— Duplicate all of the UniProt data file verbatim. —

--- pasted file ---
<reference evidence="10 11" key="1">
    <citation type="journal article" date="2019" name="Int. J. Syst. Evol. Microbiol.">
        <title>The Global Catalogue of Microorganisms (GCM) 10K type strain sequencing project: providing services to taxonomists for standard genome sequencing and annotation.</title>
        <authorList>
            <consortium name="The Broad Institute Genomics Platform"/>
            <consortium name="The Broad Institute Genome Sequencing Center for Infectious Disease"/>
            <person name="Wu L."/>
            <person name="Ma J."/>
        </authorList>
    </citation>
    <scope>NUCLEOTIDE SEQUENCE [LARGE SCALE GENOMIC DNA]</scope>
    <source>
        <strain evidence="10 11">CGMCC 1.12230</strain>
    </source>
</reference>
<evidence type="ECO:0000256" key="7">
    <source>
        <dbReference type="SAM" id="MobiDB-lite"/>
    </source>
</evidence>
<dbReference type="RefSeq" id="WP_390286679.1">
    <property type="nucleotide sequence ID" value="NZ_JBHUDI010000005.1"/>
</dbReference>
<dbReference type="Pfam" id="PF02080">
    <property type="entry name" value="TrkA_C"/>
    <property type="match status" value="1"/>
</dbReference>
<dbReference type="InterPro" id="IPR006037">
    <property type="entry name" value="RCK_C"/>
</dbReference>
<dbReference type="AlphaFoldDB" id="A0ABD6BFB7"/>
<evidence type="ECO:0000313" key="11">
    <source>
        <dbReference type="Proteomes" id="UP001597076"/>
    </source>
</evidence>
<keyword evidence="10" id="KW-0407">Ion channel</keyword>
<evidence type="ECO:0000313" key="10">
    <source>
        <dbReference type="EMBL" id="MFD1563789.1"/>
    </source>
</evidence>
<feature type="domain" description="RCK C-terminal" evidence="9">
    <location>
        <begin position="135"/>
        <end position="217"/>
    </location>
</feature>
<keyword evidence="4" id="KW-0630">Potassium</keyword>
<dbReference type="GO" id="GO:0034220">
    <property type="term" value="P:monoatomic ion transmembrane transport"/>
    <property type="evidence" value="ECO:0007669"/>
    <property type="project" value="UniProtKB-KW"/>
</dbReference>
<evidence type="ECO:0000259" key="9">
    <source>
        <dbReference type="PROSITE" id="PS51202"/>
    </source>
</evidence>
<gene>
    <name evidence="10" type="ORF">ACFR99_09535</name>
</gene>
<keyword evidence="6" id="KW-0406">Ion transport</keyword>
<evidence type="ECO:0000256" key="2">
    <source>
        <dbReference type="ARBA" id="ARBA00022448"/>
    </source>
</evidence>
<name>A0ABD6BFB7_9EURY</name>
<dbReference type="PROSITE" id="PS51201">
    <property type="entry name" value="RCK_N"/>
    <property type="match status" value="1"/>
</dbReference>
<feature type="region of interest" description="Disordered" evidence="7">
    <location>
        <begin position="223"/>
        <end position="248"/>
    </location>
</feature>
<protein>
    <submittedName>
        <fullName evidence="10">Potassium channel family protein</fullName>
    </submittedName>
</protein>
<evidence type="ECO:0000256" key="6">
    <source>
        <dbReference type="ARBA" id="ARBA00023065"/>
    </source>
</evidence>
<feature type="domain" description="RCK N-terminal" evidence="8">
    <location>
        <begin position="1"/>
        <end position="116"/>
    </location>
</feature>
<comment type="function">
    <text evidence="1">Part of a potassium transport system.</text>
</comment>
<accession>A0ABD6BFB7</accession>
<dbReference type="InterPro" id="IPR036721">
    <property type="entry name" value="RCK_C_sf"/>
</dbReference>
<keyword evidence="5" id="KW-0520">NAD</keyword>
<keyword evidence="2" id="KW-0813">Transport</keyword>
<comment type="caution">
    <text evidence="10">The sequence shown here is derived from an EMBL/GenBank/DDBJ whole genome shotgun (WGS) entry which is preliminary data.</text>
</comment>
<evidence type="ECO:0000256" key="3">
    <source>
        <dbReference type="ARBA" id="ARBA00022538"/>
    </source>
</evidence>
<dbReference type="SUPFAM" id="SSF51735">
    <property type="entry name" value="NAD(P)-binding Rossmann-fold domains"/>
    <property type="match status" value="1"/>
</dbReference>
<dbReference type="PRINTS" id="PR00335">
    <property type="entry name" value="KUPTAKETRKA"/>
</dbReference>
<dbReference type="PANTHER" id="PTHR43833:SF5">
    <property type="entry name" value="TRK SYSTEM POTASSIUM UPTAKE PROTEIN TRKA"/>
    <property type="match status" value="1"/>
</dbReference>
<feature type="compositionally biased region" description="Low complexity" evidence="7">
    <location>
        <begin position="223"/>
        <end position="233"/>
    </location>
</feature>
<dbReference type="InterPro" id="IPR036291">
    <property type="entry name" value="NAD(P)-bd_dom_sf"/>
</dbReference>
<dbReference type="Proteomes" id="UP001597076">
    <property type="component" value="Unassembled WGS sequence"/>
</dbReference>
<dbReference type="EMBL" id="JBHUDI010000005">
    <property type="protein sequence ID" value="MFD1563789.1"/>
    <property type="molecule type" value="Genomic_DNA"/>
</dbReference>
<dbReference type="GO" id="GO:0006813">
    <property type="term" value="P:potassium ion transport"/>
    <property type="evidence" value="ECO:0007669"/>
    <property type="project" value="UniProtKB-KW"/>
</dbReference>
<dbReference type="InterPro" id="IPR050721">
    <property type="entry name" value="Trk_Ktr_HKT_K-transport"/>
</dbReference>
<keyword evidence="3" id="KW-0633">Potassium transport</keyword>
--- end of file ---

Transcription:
<reference evidence="10 11" key="1">
    <citation type="journal article" date="2019" name="Int. J. Syst. Evol. Microbiol.">
        <title>The Global Catalogue of Microorganisms (GCM) 10K type strain sequencing project: providing services to taxonomists for standard genome sequencing and annotation.</title>
        <authorList>
            <consortium name="The Broad Institute Genomics Platform"/>
            <consortium name="The Broad Institute Genome Sequencing Center for Infectious Disease"/>
            <person name="Wu L."/>
            <person name="Ma J."/>
        </authorList>
    </citation>
    <scope>NUCLEOTIDE SEQUENCE [LARGE SCALE GENOMIC DNA]</scope>
    <source>
        <strain evidence="10 11">CGMCC 1.12230</strain>
    </source>
</reference>
<evidence type="ECO:0000256" key="7">
    <source>
        <dbReference type="SAM" id="MobiDB-lite"/>
    </source>
</evidence>
<dbReference type="RefSeq" id="WP_390286679.1">
    <property type="nucleotide sequence ID" value="NZ_JBHUDI010000005.1"/>
</dbReference>
<dbReference type="Pfam" id="PF02080">
    <property type="entry name" value="TrkA_C"/>
    <property type="match status" value="1"/>
</dbReference>
<dbReference type="InterPro" id="IPR006037">
    <property type="entry name" value="RCK_C"/>
</dbReference>
<dbReference type="AlphaFoldDB" id="A0ABD6BFB7"/>
<evidence type="ECO:0000313" key="11">
    <source>
        <dbReference type="Proteomes" id="UP001597076"/>
    </source>
</evidence>
<keyword evidence="10" id="KW-0407">Ion channel</keyword>
<evidence type="ECO:0000313" key="10">
    <source>
        <dbReference type="EMBL" id="MFD1563789.1"/>
    </source>
</evidence>
<feature type="domain" description="RCK C-terminal" evidence="9">
    <location>
        <begin position="135"/>
        <end position="217"/>
    </location>
</feature>
<keyword evidence="4" id="KW-0630">Potassium</keyword>
<dbReference type="GO" id="GO:0034220">
    <property type="term" value="P:monoatomic ion transmembrane transport"/>
    <property type="evidence" value="ECO:0007669"/>
    <property type="project" value="UniProtKB-KW"/>
</dbReference>
<evidence type="ECO:0000259" key="9">
    <source>
        <dbReference type="PROSITE" id="PS51202"/>
    </source>
</evidence>
<gene>
    <name evidence="10" type="ORF">ACFR99_09535</name>
</gene>
<keyword evidence="6" id="KW-0406">Ion transport</keyword>
<evidence type="ECO:0000256" key="2">
    <source>
        <dbReference type="ARBA" id="ARBA00022448"/>
    </source>
</evidence>
<name>A0ABD6BFB7_9EURY</name>
<dbReference type="PROSITE" id="PS51201">
    <property type="entry name" value="RCK_N"/>
    <property type="match status" value="1"/>
</dbReference>
<feature type="region of interest" description="Disordered" evidence="7">
    <location>
        <begin position="223"/>
        <end position="248"/>
    </location>
</feature>
<protein>
    <submittedName>
        <fullName evidence="10">Potassium channel family protein</fullName>
    </submittedName>
</protein>
<evidence type="ECO:0000256" key="6">
    <source>
        <dbReference type="ARBA" id="ARBA00023065"/>
    </source>
</evidence>
<feature type="domain" description="RCK N-terminal" evidence="8">
    <location>
        <begin position="1"/>
        <end position="116"/>
    </location>
</feature>
<comment type="function">
    <text evidence="1">Part of a potassium transport system.</text>
</comment>
<accession>A0ABD6BFB7</accession>
<dbReference type="InterPro" id="IPR036721">
    <property type="entry name" value="RCK_C_sf"/>
</dbReference>
<keyword evidence="5" id="KW-0520">NAD</keyword>
<keyword evidence="2" id="KW-0813">Transport</keyword>
<comment type="caution">
    <text evidence="10">The sequence shown here is derived from an EMBL/GenBank/DDBJ whole genome shotgun (WGS) entry which is preliminary data.</text>
</comment>
<evidence type="ECO:0000256" key="3">
    <source>
        <dbReference type="ARBA" id="ARBA00022538"/>
    </source>
</evidence>
<dbReference type="SUPFAM" id="SSF51735">
    <property type="entry name" value="NAD(P)-binding Rossmann-fold domains"/>
    <property type="match status" value="1"/>
</dbReference>
<dbReference type="PRINTS" id="PR00335">
    <property type="entry name" value="KUPTAKETRKA"/>
</dbReference>
<dbReference type="PANTHER" id="PTHR43833:SF5">
    <property type="entry name" value="TRK SYSTEM POTASSIUM UPTAKE PROTEIN TRKA"/>
    <property type="match status" value="1"/>
</dbReference>
<feature type="compositionally biased region" description="Low complexity" evidence="7">
    <location>
        <begin position="223"/>
        <end position="233"/>
    </location>
</feature>
<dbReference type="InterPro" id="IPR036291">
    <property type="entry name" value="NAD(P)-bd_dom_sf"/>
</dbReference>
<dbReference type="Proteomes" id="UP001597076">
    <property type="component" value="Unassembled WGS sequence"/>
</dbReference>
<dbReference type="EMBL" id="JBHUDI010000005">
    <property type="protein sequence ID" value="MFD1563789.1"/>
    <property type="molecule type" value="Genomic_DNA"/>
</dbReference>
<dbReference type="GO" id="GO:0006813">
    <property type="term" value="P:potassium ion transport"/>
    <property type="evidence" value="ECO:0007669"/>
    <property type="project" value="UniProtKB-KW"/>
</dbReference>
<dbReference type="InterPro" id="IPR050721">
    <property type="entry name" value="Trk_Ktr_HKT_K-transport"/>
</dbReference>
<keyword evidence="3" id="KW-0633">Potassium transport</keyword>